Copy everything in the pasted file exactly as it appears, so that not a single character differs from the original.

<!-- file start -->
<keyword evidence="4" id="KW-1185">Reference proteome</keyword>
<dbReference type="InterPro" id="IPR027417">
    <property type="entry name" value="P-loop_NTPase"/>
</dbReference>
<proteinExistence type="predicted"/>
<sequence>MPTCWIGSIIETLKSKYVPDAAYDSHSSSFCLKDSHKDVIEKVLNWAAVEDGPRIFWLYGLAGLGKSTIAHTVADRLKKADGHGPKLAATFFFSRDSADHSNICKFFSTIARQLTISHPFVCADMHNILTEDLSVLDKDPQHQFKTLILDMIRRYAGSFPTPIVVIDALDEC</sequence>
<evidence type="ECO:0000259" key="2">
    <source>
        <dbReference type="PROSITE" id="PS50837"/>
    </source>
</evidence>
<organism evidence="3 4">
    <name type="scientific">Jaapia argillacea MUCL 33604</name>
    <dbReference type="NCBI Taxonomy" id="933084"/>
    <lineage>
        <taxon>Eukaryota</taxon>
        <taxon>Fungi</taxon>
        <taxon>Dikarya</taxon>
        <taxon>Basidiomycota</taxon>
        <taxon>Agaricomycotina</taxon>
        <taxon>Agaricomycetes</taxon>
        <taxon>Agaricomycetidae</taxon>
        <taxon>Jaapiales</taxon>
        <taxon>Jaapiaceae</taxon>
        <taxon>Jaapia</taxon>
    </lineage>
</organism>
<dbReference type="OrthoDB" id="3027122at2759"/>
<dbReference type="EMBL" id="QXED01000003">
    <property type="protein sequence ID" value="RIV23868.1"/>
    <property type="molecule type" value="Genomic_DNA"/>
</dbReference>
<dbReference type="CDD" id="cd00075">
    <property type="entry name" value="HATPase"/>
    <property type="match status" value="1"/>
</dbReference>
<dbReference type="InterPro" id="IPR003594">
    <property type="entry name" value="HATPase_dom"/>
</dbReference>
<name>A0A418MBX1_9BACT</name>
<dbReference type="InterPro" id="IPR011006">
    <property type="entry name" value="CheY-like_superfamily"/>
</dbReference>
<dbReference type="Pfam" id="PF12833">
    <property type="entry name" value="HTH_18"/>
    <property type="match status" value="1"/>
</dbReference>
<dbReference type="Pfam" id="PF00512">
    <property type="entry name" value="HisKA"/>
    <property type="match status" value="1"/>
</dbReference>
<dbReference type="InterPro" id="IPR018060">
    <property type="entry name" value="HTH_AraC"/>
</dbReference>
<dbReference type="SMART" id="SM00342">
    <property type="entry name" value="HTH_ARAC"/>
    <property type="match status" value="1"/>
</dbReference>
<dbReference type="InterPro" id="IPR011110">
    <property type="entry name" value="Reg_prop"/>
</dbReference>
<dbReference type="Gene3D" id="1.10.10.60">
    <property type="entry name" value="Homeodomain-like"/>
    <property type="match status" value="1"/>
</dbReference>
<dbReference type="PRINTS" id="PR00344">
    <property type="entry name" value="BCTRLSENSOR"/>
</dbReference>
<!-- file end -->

<keyword evidence="4" id="KW-1185">Reference proteome</keyword>
<dbReference type="InterPro" id="IPR027417">
    <property type="entry name" value="P-loop_NTPase"/>
</dbReference>
<proteinExistence type="predicted"/>
<sequence>MPTCWIGSIIETLKSKYVPDAAYDSHSSSFCLKDSHKDVIEKVLNWAAVEDGPRIFWLYGLAGLGKSTIAHTVADRLKKADGHGPKLAATFFFSRDSADHSNICKFFSTIARQLTISHPFVCADMHNILTEDLSVLDKDPQHQFKTLILDMIRRYAGSFPTPIVVIDALDEC</sequence>
<evidence type="ECO:0000259" key="2">
    <source>
        <dbReference type="PROSITE" id="PS50837"/>
    </source>
</evidence>
<organism evidence="3 4">
    <name type="scientific">Jaapia argillacea MUCL 33604</name>
    <dbReference type="NCBI Taxonomy" id="933084"/>
    <lineage>
        <taxon>Eukaryota</taxon>
        <taxon>Fungi</taxon>
        <taxon>Dikarya</taxon>
        <taxon>Basidiomycota</taxon>
        <taxon>Agaricomycotina</taxon>
        <taxon>Agaricomycetes</taxon>
        <taxon>Agaricomycetidae</taxon>
        <taxon>Jaapiales</taxon>
        <taxon>Jaapiaceae</taxon>
        <taxon>Jaapia</taxon>
    </lineage>
</organism>
<dbReference type="OrthoDB" id="3027122at2759"/>
<dbReference type="EMBL" id="QXED01000003">
    <property type="protein sequence ID" value="RIV23868.1"/>
    <property type="molecule type" value="Genomic_DNA"/>
</dbReference>
<dbReference type="CDD" id="cd00075">
    <property type="entry name" value="HATPase"/>
    <property type="match status" value="1"/>
</dbReference>
<dbReference type="InterPro" id="IPR003594">
    <property type="entry name" value="HATPase_dom"/>
</dbReference>
<name>A0A418MBX1_9BACT</name>
<dbReference type="InterPro" id="IPR011006">
    <property type="entry name" value="CheY-like_superfamily"/>
</dbReference>
<dbReference type="Pfam" id="PF12833">
    <property type="entry name" value="HTH_18"/>
    <property type="match status" value="1"/>
</dbReference>
<dbReference type="Pfam" id="PF00512">
    <property type="entry name" value="HisKA"/>
    <property type="match status" value="1"/>
</dbReference>
<dbReference type="InterPro" id="IPR018060">
    <property type="entry name" value="HTH_AraC"/>
</dbReference>
<dbReference type="SMART" id="SM00342">
    <property type="entry name" value="HTH_ARAC"/>
    <property type="match status" value="1"/>
</dbReference>
<dbReference type="InterPro" id="IPR011110">
    <property type="entry name" value="Reg_prop"/>
</dbReference>
<dbReference type="Gene3D" id="1.10.10.60">
    <property type="entry name" value="Homeodomain-like"/>
    <property type="match status" value="1"/>
</dbReference>
<dbReference type="PRINTS" id="PR00344">
    <property type="entry name" value="BCTRLSENSOR"/>
</dbReference>